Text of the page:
I was suddenly taken aback at that notion. My essay was full of big deals. Unstated, but implied, was the fact that my youngest brother was conceived the year we lived in the yellow house, rounding out our family. How would my own life story be changed if that hadn’t happened? Most assuredly, he and his children think it was a pretty big deal.

Questions bubbled up.

For the family who lost their home and all their household belongings right down to their shoes and underwear, the blaze that destroyed their house was monumental. I wonder how it changed their lives. Did they have family nearby to put them up temporarily? Did they have a savings account in the bank to help get them back on their feet? Was their life savings, however large or small, stashed in a mattress that went up in flames? What happened to them, I wonder.

Was Glory’s tumor malignant? That’s what I always thought. If it was, did it go into spontaneous remission? Did her family’s faith cure her? How did she turn out? Or did the tumor kill her? When? How was her family—and their belief system—affected?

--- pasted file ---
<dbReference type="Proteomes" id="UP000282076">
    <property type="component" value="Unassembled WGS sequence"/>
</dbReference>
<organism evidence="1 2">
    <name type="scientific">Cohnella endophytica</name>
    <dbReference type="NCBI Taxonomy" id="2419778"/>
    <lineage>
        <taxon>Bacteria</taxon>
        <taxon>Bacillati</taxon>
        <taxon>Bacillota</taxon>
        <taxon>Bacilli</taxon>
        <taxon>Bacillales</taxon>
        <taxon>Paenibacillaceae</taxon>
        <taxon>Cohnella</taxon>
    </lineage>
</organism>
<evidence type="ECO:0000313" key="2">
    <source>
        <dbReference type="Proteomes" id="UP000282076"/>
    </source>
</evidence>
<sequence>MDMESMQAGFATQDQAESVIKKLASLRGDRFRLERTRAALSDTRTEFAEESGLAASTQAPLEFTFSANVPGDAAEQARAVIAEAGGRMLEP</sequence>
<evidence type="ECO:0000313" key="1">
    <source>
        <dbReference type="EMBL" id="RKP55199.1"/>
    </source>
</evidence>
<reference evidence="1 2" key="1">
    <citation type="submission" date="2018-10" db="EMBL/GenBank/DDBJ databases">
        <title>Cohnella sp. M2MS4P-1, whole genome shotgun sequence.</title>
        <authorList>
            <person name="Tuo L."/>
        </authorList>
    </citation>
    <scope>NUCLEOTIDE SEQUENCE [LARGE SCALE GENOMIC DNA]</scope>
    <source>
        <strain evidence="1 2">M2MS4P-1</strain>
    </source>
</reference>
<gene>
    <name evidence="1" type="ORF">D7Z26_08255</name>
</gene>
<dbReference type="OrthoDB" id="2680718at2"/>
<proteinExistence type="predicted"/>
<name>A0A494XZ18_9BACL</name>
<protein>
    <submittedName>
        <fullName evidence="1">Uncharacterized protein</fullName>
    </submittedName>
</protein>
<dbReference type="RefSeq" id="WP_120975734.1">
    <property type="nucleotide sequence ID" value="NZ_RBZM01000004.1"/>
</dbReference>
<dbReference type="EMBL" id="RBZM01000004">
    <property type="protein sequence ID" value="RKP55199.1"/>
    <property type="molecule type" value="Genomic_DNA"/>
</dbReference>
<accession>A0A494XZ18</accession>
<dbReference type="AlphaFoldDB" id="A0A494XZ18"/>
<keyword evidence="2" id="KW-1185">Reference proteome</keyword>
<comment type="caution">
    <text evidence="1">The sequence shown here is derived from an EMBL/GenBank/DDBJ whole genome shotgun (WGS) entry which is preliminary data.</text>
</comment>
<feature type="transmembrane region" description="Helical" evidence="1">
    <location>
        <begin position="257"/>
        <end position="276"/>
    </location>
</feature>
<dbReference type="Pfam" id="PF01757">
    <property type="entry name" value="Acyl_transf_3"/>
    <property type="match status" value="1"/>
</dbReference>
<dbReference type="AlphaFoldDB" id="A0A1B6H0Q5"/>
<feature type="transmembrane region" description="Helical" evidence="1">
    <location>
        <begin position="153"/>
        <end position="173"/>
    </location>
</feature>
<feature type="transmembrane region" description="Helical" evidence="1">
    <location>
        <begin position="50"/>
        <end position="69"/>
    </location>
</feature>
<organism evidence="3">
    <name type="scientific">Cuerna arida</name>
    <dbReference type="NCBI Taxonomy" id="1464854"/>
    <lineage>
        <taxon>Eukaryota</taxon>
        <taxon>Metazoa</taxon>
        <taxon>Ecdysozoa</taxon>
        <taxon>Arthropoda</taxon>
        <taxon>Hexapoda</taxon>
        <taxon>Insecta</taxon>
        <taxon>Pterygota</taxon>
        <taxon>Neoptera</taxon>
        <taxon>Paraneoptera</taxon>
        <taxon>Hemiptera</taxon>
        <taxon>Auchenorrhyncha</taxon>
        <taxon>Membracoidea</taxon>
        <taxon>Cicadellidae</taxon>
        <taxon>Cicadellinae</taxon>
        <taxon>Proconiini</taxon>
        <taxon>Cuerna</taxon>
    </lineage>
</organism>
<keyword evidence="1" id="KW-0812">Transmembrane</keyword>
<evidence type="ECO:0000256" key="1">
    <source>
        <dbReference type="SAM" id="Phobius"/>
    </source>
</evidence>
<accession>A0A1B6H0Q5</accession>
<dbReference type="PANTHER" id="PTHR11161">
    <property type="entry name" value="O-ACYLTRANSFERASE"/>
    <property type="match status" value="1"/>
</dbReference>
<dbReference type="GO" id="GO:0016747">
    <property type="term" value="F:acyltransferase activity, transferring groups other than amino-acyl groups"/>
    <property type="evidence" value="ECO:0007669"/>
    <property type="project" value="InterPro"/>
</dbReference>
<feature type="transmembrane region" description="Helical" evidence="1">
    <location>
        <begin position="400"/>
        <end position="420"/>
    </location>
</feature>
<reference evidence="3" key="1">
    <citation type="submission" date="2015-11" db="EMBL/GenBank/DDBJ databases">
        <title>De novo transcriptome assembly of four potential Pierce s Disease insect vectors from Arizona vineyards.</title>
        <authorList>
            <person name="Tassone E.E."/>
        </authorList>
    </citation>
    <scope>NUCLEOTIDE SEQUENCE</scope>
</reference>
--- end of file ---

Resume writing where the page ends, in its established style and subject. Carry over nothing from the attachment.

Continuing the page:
What about Carol’s family? Is there a more devastating blow than losing your young child? Did her family survive intact? Many don’t. And what did the world lose with no Carol to grow up in it? What about the family that never was? Would she have changed the world? Questions the answers to which no one will never know.

It was an eventful year on our small block. My own travails were pretty petty compared to what was happening all around me.